Did you ever do actual miking or --
Oh yeah, as the years went by...Most of the stuff we did -- you have to realize we're talking now 1963 -- was state of the art and at that time it was still two track recording. We just experimented and if we like the sound we went with it. it wasn't high tech. It was just gut and ear at the time. Later it became three track recording and then, oh boy, big time in the late 60's it became eight track [recording].

And you're Jerry Dennon! Speaking live from the Jerden Record offices in downtown Seattle, Washington.
That's correct. We've reactivated the company. Originally Jerden was started in 1960 here in Seattle. It was active through the 60's. I've had different names, and got out of the business a couple of times and then last year in September of 1991, I decided to get back into the music business and tap into some of the stuff in our vaults. We just said, "Why not? Let's call it Jerden, re-establish the label, and start over and have some fun."

"Louie Louie" only cost $37 to record?
Actually I think it was $44 but we don't need to get that technical.

$44. It went on to make millions, obviously. Do you get any sort of credit for being on the actual label, you know, "Produced by Jerry Dennon"?
I don't recall...

Any royalties, or...?
Oh no. You see, what happened, it's a very sad story and I won't get into the details. Scepter Wand went into bankruptcy sometime in the early 70's --

How could they? They made all that money off of "Louie Louie"?
Well, that's a good question. That might take a few more days to get an answer to. To make a long story short, the actual royalties that are due The Kingsmen group and that are due Jerry Dennon are probably in the millions of dollars and we don't see any of it. That's a very touchy issue that is probably going into some sort of legal resolution very shortly.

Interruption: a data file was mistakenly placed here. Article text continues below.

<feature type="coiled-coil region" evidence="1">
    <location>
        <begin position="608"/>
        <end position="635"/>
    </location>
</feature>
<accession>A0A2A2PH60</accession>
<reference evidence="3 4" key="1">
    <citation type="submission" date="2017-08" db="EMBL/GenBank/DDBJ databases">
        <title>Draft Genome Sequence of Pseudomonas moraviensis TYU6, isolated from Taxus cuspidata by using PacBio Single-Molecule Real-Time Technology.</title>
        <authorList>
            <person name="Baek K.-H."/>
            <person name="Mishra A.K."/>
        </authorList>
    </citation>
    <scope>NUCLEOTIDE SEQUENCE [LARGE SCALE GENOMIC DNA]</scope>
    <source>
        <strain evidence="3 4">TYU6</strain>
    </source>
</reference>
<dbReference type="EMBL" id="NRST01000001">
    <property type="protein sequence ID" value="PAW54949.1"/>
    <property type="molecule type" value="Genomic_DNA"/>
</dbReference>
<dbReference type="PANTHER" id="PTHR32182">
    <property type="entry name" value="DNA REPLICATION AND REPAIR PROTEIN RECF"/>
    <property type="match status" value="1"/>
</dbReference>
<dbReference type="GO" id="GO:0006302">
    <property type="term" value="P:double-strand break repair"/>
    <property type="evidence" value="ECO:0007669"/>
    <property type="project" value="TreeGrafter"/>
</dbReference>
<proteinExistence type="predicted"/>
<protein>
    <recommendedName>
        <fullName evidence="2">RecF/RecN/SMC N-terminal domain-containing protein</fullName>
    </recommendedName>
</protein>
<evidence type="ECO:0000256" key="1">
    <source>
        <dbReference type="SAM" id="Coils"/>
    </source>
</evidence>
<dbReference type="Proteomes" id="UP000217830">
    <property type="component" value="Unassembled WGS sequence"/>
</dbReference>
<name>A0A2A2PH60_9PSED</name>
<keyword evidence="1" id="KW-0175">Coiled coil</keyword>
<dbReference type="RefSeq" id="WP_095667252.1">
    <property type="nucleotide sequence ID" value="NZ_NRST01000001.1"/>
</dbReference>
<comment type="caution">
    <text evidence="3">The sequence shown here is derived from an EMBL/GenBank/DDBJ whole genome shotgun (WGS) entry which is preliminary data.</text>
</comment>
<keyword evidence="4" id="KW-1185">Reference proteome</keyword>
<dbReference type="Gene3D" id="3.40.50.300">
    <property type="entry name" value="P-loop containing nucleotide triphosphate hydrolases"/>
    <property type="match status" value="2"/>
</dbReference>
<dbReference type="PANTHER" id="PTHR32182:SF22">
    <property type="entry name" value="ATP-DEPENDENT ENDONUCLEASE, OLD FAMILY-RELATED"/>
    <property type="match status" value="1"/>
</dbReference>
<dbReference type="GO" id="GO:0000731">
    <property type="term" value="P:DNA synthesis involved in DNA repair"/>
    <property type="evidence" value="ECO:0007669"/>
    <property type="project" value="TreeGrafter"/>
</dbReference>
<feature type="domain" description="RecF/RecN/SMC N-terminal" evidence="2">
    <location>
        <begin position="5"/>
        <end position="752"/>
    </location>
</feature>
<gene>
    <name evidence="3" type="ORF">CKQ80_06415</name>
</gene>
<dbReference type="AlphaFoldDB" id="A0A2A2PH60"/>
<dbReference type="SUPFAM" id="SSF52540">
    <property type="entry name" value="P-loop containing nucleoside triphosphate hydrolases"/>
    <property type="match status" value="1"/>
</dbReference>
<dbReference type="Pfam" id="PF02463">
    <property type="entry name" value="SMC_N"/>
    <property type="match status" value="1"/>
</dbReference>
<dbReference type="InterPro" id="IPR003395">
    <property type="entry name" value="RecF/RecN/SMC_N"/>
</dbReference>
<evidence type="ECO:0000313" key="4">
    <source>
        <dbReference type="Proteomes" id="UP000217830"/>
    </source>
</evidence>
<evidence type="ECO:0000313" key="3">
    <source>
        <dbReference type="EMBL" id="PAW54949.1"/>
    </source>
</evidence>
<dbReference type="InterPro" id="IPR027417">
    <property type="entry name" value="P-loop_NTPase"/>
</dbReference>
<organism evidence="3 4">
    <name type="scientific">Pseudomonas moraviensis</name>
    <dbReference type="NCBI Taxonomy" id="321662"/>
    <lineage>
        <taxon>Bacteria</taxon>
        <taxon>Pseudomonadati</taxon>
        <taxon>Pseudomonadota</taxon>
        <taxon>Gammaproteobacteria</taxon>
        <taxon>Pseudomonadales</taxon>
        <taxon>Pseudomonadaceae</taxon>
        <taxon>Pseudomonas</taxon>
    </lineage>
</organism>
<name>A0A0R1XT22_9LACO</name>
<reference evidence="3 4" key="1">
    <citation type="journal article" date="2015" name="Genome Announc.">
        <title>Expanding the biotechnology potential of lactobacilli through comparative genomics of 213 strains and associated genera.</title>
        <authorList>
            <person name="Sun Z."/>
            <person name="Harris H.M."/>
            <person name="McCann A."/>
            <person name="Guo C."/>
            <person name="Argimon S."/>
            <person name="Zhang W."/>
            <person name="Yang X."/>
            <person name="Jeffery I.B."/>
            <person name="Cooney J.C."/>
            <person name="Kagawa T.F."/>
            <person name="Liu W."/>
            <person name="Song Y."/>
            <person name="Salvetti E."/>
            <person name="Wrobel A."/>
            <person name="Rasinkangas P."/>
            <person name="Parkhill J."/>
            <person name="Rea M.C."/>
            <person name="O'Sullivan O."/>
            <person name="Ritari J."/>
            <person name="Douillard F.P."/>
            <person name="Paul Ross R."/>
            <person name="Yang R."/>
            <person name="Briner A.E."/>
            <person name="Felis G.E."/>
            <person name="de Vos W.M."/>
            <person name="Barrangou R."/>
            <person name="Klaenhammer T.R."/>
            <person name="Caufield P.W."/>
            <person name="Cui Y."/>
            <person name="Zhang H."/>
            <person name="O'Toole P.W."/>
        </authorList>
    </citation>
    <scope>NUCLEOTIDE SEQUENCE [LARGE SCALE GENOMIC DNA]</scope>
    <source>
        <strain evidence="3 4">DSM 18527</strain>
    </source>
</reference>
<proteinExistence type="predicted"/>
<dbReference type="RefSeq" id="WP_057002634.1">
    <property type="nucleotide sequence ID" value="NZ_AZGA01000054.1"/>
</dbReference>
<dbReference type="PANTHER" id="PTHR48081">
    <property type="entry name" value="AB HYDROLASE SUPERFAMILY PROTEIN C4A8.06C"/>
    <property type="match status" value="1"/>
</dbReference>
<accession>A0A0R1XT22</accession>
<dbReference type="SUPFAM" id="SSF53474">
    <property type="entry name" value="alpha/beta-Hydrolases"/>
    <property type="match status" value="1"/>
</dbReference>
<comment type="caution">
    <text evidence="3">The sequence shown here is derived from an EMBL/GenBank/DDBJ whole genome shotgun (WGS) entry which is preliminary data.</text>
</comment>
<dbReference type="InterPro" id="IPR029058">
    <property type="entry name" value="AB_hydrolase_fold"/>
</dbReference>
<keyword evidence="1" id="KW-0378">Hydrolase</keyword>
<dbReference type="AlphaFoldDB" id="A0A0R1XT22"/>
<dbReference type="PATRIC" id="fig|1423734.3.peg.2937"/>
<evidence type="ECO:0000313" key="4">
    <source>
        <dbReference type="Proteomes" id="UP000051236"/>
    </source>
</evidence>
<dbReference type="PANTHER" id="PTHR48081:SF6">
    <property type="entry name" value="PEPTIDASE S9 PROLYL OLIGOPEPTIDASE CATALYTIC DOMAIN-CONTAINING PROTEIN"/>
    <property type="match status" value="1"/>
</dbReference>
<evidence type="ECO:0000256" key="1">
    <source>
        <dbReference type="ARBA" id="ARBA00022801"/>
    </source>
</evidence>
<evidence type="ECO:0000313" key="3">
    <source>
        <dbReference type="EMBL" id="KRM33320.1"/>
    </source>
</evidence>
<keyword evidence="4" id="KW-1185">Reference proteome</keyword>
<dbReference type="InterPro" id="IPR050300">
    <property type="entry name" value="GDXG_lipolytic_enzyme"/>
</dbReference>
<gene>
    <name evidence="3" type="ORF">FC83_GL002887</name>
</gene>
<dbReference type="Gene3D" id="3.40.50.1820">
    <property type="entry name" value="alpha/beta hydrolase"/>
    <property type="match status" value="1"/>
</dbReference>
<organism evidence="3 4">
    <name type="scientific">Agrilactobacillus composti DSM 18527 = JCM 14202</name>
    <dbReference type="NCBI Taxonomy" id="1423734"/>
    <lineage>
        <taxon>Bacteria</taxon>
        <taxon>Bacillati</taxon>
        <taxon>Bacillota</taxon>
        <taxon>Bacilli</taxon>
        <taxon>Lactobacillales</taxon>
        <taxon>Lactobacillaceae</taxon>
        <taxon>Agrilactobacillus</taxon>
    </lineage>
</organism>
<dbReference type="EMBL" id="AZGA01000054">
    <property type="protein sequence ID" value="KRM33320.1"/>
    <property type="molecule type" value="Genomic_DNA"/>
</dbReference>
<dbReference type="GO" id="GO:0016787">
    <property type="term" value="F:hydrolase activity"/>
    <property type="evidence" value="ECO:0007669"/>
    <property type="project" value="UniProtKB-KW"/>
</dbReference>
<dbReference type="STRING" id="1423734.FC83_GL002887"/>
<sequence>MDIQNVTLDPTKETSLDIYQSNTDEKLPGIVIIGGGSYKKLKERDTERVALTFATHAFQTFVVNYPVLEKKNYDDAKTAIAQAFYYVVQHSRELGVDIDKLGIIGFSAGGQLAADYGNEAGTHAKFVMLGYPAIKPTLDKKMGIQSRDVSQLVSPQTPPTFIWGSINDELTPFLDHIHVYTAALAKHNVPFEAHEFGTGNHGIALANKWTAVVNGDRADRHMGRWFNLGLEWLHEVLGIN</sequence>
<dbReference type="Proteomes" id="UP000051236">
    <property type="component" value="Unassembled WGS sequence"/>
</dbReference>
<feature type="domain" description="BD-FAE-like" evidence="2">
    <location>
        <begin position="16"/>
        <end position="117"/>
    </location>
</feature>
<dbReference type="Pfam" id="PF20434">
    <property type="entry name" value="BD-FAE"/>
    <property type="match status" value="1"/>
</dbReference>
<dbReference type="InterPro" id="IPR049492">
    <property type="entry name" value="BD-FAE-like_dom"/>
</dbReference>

So the band almost got nothing for that?
Since Scepter Wand went out of business, the royalty stream stopped. So, all these records you pick up on labels like -- and I don't mean any disrespect because they are all nice people -- like Rhino, and someone just sent me a CD from England on the Charly label, those are basically all rip-offs. They are legal rip-offs but they are rip-offs because we don't get anything, The Kingsmen don't get anything. This happens in the music business. It's very sad but it's something we are trying to go back and resolve in some fashion.

Another interesting thing about "Louie Louie" is that when The Kingsmen were on TV shows they weren't allowed to lip-sync to the actual version of "Louie Louie"?
Well, again, I don't mean to get into anybody's face or bend anybody's nose but the story, which I am sure you probably know, is from the time when the record first broke. We're talking now November of 1963, Jack Ely was in the recording session and was an original member of the group. For whatever reason he left the group before the record was ever released --

And he was the one that sung on the record.
You got it. So now you've got a unique situation; you've got an act which has the number one record in the country and Lynn Easton, a very nice man but not the lead singer originally, and Lynn struggled as far as getting into singing it because, obviously, he couldn't do the same job and was not sounding like Jack Ely. That's my sense of the story behind it.